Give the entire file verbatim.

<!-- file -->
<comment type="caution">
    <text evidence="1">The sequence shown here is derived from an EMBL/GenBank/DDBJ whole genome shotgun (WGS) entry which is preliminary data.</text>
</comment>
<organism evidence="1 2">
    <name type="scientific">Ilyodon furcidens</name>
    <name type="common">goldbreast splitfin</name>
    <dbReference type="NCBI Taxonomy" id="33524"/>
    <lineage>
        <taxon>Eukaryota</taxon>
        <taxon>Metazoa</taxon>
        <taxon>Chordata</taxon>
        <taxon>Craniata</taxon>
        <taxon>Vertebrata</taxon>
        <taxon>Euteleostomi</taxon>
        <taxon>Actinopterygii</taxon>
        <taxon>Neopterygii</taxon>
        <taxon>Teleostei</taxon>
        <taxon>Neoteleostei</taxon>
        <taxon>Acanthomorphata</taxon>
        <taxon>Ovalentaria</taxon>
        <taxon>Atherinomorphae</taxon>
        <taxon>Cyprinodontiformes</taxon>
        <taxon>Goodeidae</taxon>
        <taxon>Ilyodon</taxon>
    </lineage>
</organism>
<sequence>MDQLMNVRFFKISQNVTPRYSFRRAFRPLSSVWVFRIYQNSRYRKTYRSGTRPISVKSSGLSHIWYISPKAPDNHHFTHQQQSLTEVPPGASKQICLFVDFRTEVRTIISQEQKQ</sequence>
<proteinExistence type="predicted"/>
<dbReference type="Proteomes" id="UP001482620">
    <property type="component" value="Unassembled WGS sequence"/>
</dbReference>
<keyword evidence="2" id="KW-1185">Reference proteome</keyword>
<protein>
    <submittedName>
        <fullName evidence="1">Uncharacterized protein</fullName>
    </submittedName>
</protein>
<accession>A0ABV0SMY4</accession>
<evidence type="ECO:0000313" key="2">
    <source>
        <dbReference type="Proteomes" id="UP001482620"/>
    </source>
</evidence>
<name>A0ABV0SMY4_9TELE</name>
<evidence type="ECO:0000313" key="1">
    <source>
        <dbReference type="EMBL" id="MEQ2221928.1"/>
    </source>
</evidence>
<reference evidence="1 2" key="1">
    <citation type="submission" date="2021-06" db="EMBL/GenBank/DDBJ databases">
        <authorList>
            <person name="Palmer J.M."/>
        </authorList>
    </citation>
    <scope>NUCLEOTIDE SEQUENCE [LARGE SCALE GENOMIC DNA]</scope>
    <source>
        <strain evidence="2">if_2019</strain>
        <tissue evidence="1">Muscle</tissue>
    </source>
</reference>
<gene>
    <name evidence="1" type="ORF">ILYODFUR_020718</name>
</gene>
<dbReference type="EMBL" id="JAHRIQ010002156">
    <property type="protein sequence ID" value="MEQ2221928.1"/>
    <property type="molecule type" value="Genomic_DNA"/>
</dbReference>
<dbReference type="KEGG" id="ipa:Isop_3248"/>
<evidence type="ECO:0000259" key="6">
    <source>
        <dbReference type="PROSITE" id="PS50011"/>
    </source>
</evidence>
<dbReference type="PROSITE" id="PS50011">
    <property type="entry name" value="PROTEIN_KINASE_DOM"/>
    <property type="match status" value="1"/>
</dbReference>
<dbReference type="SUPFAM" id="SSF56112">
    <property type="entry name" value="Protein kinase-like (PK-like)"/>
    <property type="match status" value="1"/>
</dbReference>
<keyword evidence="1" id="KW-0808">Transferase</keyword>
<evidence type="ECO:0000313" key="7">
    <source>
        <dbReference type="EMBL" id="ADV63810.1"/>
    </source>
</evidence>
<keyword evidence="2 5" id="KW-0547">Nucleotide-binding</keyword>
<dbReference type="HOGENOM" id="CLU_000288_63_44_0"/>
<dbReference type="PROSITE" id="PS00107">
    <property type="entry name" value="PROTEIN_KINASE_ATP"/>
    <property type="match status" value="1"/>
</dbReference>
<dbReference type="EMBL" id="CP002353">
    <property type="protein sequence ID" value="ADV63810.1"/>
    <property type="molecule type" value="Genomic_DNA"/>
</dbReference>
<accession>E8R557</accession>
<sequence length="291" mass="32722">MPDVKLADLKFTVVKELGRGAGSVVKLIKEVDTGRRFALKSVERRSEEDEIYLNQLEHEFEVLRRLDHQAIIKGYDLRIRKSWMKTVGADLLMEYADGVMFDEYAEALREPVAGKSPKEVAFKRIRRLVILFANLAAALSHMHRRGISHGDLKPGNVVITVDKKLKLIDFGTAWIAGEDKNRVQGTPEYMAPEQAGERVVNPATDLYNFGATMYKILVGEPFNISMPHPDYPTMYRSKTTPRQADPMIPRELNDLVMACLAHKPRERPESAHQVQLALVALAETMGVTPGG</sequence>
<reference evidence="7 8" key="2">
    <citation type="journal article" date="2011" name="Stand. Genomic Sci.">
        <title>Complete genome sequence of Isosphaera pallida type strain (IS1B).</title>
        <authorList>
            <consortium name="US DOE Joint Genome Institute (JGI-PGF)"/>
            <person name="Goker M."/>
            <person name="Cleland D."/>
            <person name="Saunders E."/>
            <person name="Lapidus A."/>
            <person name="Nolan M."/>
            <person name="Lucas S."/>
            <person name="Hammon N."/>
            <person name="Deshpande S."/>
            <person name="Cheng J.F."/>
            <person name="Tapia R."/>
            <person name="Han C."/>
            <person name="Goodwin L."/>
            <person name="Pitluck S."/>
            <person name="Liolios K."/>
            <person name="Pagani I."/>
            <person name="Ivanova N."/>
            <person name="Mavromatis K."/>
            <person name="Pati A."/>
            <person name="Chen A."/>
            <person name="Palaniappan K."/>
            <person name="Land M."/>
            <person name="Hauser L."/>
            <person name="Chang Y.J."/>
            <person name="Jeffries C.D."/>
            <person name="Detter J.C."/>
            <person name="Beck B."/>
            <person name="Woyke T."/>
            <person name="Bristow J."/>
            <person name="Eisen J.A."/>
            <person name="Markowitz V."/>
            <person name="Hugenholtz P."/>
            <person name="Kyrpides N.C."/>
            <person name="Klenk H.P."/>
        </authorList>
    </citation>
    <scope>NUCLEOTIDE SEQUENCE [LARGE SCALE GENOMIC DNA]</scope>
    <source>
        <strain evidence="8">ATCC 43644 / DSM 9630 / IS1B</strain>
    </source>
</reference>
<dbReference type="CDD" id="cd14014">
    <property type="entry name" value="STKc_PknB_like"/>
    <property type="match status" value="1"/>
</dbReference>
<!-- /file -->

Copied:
<comment type="caution">
    <text evidence="1">The sequence shown here is derived from an EMBL/GenBank/DDBJ whole genome shotgun (WGS) entry which is preliminary data.</text>
</comment>
<organism evidence="1 2">
    <name type="scientific">Ilyodon furcidens</name>
    <name type="common">goldbreast splitfin</name>
    <dbReference type="NCBI Taxonomy" id="33524"/>
    <lineage>
        <taxon>Eukaryota</taxon>
        <taxon>Metazoa</taxon>
        <taxon>Chordata</taxon>
        <taxon>Craniata</taxon>
        <taxon>Vertebrata</taxon>
        <taxon>Euteleostomi</taxon>
        <taxon>Actinopterygii</taxon>
        <taxon>Neopterygii</taxon>
        <taxon>Teleostei</taxon>
        <taxon>Neoteleostei</taxon>
        <taxon>Acanthomorphata</taxon>
        <taxon>Ovalentaria</taxon>
        <taxon>Atherinomorphae</taxon>
        <taxon>Cyprinodontiformes</taxon>
        <taxon>Goodeidae</taxon>
        <taxon>Ilyodon</taxon>
    </lineage>
</organism>
<sequence>MDQLMNVRFFKISQNVTPRYSFRRAFRPLSSVWVFRIYQNSRYRKTYRSGTRPISVKSSGLSHIWYISPKAPDNHHFTHQQQSLTEVPPGASKQICLFVDFRTEVRTIISQEQKQ</sequence>
<proteinExistence type="predicted"/>
<dbReference type="Proteomes" id="UP001482620">
    <property type="component" value="Unassembled WGS sequence"/>
</dbReference>
<keyword evidence="2" id="KW-1185">Reference proteome</keyword>
<protein>
    <submittedName>
        <fullName evidence="1">Uncharacterized protein</fullName>
    </submittedName>
</protein>
<accession>A0ABV0SMY4</accession>
<evidence type="ECO:0000313" key="2">
    <source>
        <dbReference type="Proteomes" id="UP001482620"/>
    </source>
</evidence>
<name>A0ABV0SMY4_9TELE</name>
<evidence type="ECO:0000313" key="1">
    <source>
        <dbReference type="EMBL" id="MEQ2221928.1"/>
    </source>
</evidence>
<reference evidence="1 2" key="1">
    <citation type="submission" date="2021-06" db="EMBL/GenBank/DDBJ databases">
        <authorList>
            <person name="Palmer J.M."/>
        </authorList>
    </citation>
    <scope>NUCLEOTIDE SEQUENCE [LARGE SCALE GENOMIC DNA]</scope>
    <source>
        <strain evidence="2">if_2019</strain>
        <tissue evidence="1">Muscle</tissue>
    </source>
</reference>
<gene>
    <name evidence="1" type="ORF">ILYODFUR_020718</name>
</gene>
<dbReference type="EMBL" id="JAHRIQ010002156">
    <property type="protein sequence ID" value="MEQ2221928.1"/>
    <property type="molecule type" value="Genomic_DNA"/>
</dbReference>
<dbReference type="KEGG" id="ipa:Isop_3248"/>
<evidence type="ECO:0000259" key="6">
    <source>
        <dbReference type="PROSITE" id="PS50011"/>
    </source>
</evidence>
<dbReference type="PROSITE" id="PS50011">
    <property type="entry name" value="PROTEIN_KINASE_DOM"/>
    <property type="match status" value="1"/>
</dbReference>
<dbReference type="SUPFAM" id="SSF56112">
    <property type="entry name" value="Protein kinase-like (PK-like)"/>
    <property type="match status" value="1"/>
</dbReference>
<keyword evidence="1" id="KW-0808">Transferase</keyword>
<evidence type="ECO:0000313" key="7">
    <source>
        <dbReference type="EMBL" id="ADV63810.1"/>
    </source>
</evidence>
<keyword evidence="2 5" id="KW-0547">Nucleotide-binding</keyword>
<dbReference type="HOGENOM" id="CLU_000288_63_44_0"/>
<dbReference type="PROSITE" id="PS00107">
    <property type="entry name" value="PROTEIN_KINASE_ATP"/>
    <property type="match status" value="1"/>
</dbReference>
<dbReference type="EMBL" id="CP002353">
    <property type="protein sequence ID" value="ADV63810.1"/>
    <property type="molecule type" value="Genomic_DNA"/>
</dbReference>
<accession>E8R557</accession>
<sequence length="291" mass="32722">MPDVKLADLKFTVVKELGRGAGSVVKLIKEVDTGRRFALKSVERRSEEDEIYLNQLEHEFEVLRRLDHQAIIKGYDLRIRKSWMKTVGADLLMEYADGVMFDEYAEALREPVAGKSPKEVAFKRIRRLVILFANLAAALSHMHRRGISHGDLKPGNVVITVDKKLKLIDFGTAWIAGEDKNRVQGTPEYMAPEQAGERVVNPATDLYNFGATMYKILVGEPFNISMPHPDYPTMYRSKTTPRQADPMIPRELNDLVMACLAHKPRERPESAHQVQLALVALAETMGVTPGG</sequence>
<reference evidence="7 8" key="2">
    <citation type="journal article" date="2011" name="Stand. Genomic Sci.">
        <title>Complete genome sequence of Isosphaera pallida type strain (IS1B).</title>
        <authorList>
            <consortium name="US DOE Joint Genome Institute (JGI-PGF)"/>
            <person name="Goker M."/>
            <person name="Cleland D."/>
            <person name="Saunders E."/>
            <person name="Lapidus A."/>
            <person name="Nolan M."/>
            <person name="Lucas S."/>
            <person name="Hammon N."/>
            <person name="Deshpande S."/>
            <person name="Cheng J.F."/>
            <person name="Tapia R."/>
            <person name="Han C."/>
            <person name="Goodwin L."/>
            <person name="Pitluck S."/>
            <person name="Liolios K."/>
            <person name="Pagani I."/>
            <person name="Ivanova N."/>
            <person name="Mavromatis K."/>
            <person name="Pati A."/>
            <person name="Chen A."/>
            <person name="Palaniappan K."/>
            <person name="Land M."/>
            <person name="Hauser L."/>
            <person name="Chang Y.J."/>
            <person name="Jeffries C.D."/>
            <person name="Detter J.C."/>
            <person name="Beck B."/>
            <person name="Woyke T."/>
            <person name="Bristow J."/>
            <person name="Eisen J.A."/>
            <person name="Markowitz V."/>
            <person name="Hugenholtz P."/>
            <person name="Kyrpides N.C."/>
            <person name="Klenk H.P."/>
        </authorList>
    </citation>
    <scope>NUCLEOTIDE SEQUENCE [LARGE SCALE GENOMIC DNA]</scope>
    <source>
        <strain evidence="8">ATCC 43644 / DSM 9630 / IS1B</strain>
    </source>
</reference>
<dbReference type="CDD" id="cd14014">
    <property type="entry name" value="STKc_PknB_like"/>
    <property type="match status" value="1"/>
</dbReference>